The ILO Principles were adopted in 1977 and revised in 2000. They cover employment issues such as non-discrimination, security of employment, wages and benefits and working conditions, health and safety, freedom of association and the right to organise. They constitute the most comprehensive code of conduct with respect to core labour standards. In addition they call on companies to respect specific international human rights agreements. The ILO has played a more predominant role in imposing the respect of basic workers' rights.

In 2000, the UN launched the Global Compact initiative, which involves business, labour, NGOs and governments. Like the OECD Guidelines, the original nine principles of the UN Global Compact are deeply rooted in international conventions and declarations and cover areas of human rights, labour standards and environmental sustainability. In June 2004 the fight against corruption was added as the 10th principle of the UN Global Compact, but it received less attention than the environment and labour rights. Less than a quarter (23 per cent) of the codes covered in the OECD survey addressed bribery and corruption. The members of the UN Global Compact are companies which commit through their CEO to comply with the 10 principles and to publish an annual report as to how they have implemented the principles.

Both initiatives, the OECD Guidelines and the UN Global Compact, are voluntary. There are no formal legal sanctions. The UN Global Compact relies on public accountability, transparency and self-interest of companies to comply with the Principles. It has introduced some integrity measures that promote dialogue between participants and local networks to help raise the quality of implementation efforts.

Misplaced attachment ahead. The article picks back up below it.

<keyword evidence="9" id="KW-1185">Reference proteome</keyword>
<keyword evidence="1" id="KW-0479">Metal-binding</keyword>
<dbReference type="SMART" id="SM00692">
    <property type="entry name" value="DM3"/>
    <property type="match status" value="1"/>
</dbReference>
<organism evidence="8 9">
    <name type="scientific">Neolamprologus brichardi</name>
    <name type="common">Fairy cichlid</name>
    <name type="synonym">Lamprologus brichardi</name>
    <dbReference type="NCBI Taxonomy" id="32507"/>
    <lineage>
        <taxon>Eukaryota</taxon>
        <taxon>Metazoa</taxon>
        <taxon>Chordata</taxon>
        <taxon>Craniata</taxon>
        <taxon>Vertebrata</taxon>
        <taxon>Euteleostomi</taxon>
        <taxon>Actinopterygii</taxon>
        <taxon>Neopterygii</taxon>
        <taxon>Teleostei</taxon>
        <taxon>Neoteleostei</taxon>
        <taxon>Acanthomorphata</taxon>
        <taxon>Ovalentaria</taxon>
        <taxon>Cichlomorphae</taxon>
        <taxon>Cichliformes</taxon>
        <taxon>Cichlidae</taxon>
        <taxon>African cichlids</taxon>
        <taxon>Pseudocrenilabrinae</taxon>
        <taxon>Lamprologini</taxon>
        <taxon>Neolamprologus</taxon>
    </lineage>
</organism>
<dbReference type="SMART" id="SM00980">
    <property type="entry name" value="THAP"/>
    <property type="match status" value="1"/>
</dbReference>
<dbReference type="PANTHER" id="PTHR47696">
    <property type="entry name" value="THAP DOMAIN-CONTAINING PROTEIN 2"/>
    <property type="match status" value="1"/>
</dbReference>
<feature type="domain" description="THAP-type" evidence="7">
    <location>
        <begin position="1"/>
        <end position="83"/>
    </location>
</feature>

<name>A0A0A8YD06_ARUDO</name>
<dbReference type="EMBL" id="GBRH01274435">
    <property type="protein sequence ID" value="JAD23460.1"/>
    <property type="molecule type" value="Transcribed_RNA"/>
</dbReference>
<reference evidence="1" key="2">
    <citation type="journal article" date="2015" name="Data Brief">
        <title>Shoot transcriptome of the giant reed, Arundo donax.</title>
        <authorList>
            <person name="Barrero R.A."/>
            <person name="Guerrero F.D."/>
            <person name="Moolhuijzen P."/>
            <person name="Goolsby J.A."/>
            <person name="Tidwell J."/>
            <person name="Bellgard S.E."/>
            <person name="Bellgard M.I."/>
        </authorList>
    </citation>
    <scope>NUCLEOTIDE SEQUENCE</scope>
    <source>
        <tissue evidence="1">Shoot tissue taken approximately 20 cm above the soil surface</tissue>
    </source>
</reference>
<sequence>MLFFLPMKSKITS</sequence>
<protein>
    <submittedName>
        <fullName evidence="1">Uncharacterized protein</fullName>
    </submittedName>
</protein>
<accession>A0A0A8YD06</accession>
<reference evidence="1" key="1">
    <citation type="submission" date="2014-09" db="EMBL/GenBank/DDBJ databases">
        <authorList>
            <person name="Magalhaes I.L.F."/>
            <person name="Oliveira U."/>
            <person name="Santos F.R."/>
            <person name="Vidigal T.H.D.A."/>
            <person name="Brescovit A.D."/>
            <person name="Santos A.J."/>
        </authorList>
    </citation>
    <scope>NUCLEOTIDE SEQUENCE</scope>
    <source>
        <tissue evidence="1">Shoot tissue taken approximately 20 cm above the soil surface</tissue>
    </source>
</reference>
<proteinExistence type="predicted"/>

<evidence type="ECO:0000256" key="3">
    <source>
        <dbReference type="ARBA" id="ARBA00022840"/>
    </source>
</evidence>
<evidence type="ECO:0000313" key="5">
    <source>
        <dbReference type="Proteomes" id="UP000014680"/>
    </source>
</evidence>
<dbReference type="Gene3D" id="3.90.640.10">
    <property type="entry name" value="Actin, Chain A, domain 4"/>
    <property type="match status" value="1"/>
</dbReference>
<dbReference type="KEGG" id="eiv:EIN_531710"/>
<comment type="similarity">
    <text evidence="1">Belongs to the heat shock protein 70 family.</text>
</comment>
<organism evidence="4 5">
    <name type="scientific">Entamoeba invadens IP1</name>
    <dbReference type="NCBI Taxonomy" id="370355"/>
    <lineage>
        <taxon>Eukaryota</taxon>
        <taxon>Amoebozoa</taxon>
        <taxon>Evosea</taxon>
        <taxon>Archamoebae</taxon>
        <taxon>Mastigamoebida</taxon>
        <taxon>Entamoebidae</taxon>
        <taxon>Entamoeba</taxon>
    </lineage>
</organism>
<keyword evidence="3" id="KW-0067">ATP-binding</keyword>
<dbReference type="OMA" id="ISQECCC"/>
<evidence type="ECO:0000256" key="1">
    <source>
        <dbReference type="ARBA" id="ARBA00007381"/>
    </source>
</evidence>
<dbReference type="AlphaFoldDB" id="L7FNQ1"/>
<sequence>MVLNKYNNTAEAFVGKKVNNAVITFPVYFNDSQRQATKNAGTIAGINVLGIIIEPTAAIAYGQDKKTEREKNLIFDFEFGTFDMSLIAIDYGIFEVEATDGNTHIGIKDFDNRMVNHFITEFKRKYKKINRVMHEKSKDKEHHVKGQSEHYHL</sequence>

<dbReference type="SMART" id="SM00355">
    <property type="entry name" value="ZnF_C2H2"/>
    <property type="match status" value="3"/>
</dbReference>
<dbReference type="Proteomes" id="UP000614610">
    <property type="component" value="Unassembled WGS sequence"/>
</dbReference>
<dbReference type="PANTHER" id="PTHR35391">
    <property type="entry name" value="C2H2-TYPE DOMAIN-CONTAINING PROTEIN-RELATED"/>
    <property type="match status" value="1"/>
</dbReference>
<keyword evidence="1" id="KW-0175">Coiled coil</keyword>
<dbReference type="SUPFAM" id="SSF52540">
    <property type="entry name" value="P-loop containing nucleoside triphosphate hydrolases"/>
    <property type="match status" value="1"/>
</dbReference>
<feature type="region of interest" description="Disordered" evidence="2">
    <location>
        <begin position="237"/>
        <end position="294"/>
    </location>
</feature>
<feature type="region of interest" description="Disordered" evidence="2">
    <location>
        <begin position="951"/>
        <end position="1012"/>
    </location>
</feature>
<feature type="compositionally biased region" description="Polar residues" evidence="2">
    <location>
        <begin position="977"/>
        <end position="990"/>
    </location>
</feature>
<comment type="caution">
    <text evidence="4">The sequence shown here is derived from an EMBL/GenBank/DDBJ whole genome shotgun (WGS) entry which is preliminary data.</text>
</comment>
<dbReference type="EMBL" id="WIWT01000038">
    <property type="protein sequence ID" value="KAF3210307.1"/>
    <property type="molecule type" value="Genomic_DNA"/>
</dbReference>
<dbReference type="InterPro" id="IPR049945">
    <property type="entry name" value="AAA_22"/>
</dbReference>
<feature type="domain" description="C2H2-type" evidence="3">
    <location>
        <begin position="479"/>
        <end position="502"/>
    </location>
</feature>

At the industry level, in 2002 the UK Government launched the Extractive Industries Transparency Initiative (EITI) at the World Summit on Sustainable Development in Johannesburg. This initiative gathers different players--businesses, governments, international agencies and NGOs--and aims at promoting transparency in payments made by extractive TNC to governments and government-linked entities. It is supported by a strong and varied international coalition which includes representatives of 31 countries, 21 companies and industry bodies, investors, World Bank, IMF, EBRD, as well as NGOs and international agencies.

In another illustration of the social dialogue that companies want to engage in, many firms use the Global Reporting Initiative Guidelines indicators to prepare their Sustainability Reports. These Guidelines aim at supporting reporting on social, environmental and economic performance by all organisations by setting a Sustainability Reporting Framework and Guidelines.

This is only the tip of the iceberg. The number of initiatives is huge and diverse, some more exacting than others. They have definitely helped firms to focus on CSR and achieve a greater degree of responsibility and integrity and a greater uniformity of standards.